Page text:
Bullmastiffs have larger than average litters. In fact, its close cousin, the Neapolitan Mastiff, holds the world record for the largest litter of 24 puppies. The average litter size for bullmastiffs is eight puppies. We have written in the past a comprehensive article explaining the important factors intervening in the size of a litter.
Bullmastiff puppies frequently must be delivered by C-section. It is common for brachycephalic breeds to have difficulty in natural deliveries. Dystocia is a condition when the puppy’s head or body is too large for a natural delivery — there is a disproportion between the bitch’s birth canal and the puppy. The puppy, then, gets stuck. A puppy stuck in this way can kill both the puppy and the bitch; and other puppies not yet born, too. It is a medical emergency.
The breed, also, has a higher incidence of stillborn puppies. A higher risk of stillbirth and neonatal deaths may be an artifact of the large percentage of litters that require surgical delivery or may be related to the anatomy of the dogs themselves.
The number of reproductive years for a bullmastiff are short compared to other dogs. The breed is not an especially long-lived dog. Many of the conditions that plague the breed do not crop up until the dog is fully grown which can be as late as three years of age. Overall, the Bullmastiff breed is one of the more costly ones to invest in. In the United States, there are only a little over a couple of dozen breeders that are listed on the club’s website. The prevalence of hip and elbow dysplasia alone removes many dogs from the breeding pool (statistically a quarter of them.)
Bullmastiffs are large dogs with often large litters. Though they do not need much space to be happy, their size necessitates a home or outdoor kennel large enough to accommodate them. These dogs are heat sensitive, and can’t be left outside in hot weather. They can easily suffer from heatstroke. Bitches will need to whelp indoors in temperature-controlled surroundings.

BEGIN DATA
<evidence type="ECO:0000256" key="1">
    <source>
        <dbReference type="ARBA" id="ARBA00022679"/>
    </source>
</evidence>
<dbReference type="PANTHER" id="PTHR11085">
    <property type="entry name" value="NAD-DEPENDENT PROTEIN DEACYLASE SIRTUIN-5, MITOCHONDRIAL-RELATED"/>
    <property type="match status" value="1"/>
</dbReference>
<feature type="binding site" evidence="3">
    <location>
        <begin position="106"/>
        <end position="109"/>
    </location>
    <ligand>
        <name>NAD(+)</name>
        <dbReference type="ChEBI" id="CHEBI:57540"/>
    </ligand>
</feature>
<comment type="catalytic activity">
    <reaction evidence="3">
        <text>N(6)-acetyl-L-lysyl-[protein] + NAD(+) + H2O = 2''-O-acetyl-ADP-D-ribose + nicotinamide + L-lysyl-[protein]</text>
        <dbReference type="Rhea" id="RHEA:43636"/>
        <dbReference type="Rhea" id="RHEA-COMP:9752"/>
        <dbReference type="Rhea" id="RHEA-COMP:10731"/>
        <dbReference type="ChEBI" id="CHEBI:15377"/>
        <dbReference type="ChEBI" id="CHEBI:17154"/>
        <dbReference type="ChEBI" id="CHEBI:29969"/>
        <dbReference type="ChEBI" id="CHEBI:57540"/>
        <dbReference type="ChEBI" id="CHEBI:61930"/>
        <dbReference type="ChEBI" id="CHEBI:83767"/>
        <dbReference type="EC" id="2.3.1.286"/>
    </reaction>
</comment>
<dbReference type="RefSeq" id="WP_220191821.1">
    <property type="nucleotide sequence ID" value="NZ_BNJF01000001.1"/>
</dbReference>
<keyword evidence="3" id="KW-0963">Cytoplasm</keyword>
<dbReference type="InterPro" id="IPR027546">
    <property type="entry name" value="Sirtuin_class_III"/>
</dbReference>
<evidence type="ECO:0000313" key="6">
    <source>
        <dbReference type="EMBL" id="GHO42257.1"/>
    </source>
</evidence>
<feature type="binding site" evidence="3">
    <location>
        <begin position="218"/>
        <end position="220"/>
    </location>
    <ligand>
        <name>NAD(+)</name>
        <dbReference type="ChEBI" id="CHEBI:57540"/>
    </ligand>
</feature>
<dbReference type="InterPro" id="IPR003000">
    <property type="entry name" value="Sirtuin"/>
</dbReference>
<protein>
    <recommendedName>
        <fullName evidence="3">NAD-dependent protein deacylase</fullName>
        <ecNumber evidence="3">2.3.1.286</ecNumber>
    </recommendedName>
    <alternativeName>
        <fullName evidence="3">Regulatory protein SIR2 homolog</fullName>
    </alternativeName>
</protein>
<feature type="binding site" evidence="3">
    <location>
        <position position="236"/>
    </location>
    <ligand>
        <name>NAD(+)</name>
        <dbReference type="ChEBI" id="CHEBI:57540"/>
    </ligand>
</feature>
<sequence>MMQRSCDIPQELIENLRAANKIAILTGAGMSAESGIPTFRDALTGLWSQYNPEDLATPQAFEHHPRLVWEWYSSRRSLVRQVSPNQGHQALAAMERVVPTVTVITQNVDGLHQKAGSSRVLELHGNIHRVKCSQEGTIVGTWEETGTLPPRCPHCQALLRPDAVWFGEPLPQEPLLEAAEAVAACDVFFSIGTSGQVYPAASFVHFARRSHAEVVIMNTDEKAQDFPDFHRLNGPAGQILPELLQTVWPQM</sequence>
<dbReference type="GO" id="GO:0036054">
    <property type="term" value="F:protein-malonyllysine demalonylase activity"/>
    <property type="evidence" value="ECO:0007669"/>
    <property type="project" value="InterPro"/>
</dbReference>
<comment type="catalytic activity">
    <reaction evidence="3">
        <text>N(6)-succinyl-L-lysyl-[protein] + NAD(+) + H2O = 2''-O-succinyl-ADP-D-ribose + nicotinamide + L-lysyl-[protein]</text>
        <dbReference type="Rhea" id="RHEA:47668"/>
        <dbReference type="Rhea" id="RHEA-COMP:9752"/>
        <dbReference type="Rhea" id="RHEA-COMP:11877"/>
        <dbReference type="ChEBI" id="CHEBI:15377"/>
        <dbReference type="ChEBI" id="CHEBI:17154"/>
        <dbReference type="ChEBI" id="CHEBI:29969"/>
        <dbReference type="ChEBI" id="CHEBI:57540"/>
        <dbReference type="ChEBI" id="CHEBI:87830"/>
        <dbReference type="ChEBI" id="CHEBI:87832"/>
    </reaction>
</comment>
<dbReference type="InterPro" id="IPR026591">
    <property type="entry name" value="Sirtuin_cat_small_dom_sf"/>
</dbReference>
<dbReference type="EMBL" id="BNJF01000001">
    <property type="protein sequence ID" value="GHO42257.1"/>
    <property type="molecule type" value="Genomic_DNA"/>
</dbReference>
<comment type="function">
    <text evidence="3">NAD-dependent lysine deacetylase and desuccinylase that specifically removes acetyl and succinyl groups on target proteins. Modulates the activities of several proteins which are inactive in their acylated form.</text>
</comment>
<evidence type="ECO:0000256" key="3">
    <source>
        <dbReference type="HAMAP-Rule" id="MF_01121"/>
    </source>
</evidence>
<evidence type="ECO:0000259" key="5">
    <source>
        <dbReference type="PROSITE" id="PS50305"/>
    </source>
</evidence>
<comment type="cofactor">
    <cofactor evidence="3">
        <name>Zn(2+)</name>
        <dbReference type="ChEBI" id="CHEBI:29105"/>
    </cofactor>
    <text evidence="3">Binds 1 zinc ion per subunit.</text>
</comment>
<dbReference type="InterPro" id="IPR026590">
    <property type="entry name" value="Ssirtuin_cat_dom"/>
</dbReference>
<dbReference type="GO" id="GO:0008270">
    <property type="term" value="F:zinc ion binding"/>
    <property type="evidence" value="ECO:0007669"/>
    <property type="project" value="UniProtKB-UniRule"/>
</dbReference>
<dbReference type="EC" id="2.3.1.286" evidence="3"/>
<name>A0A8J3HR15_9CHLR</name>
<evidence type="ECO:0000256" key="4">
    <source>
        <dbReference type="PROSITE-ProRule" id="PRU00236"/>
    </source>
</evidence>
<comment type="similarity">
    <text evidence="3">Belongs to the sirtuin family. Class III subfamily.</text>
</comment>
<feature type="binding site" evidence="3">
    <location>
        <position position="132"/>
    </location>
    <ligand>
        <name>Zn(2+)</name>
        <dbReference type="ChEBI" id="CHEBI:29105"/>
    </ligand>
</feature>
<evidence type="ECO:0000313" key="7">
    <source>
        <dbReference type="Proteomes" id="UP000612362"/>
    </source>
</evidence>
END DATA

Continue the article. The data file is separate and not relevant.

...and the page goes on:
Temperament & Trainability
Bullmastiffs have docile temperaments with their families. They are lovable family dogs. These dogs are reported to be good with children. Their large size can make them unintentionally dangerous to smaller children. They are bred to be loyal and protective. They do have a propensity to drool quite a bit. They, also, make an assortment of noises like snoring, grunting, etc. They aren’t barkers, though. They are keenly aware of any changes in their surroundings and need no specific training to guard their homes and their people. Male dogs do not generally coexist well with other male dogs. They have an average prey instinct and have varying success with living with other domesticated animals (e.g. cats).
Many of the breeds have a reputation for having an independent streak. They need to have structure and be given early obedience training. They are not a breed that has much patience for repetitive or drill-like training. Owners of this breed should take a firm lead in setting limits for their dogs. Bullmastiffs that understand their place in the family hierarchy are trainable and eager to please.
Future of Bullmastiff Breeding
The future of Bullmastiff breeding is about bettering the health of the overall population of purebred Bullmastiffs. This is only achieved by convincing every single Bullmastiff breeder to stop breeding unhealthy dogs they may have. Which in turn requires breeders to health check all their dams and studs, and increase their expenses if they weren’t doing it up until now.
Because hip dysplasia and many other conditions are plaguing the breed, those invested in Bullmastiff breeding must absolutely focus on health and conformation. A lot of breeds are getting smaller and smaller, which has created even more demand for regular-sized and large dog breeds, including Bullmastiffs. Breeders should avoid trying to breed bigger or smaller, since the breed is very stable in its current physical appearance, and Bullmastiffs are very balanced in comparison to many other breeds out there.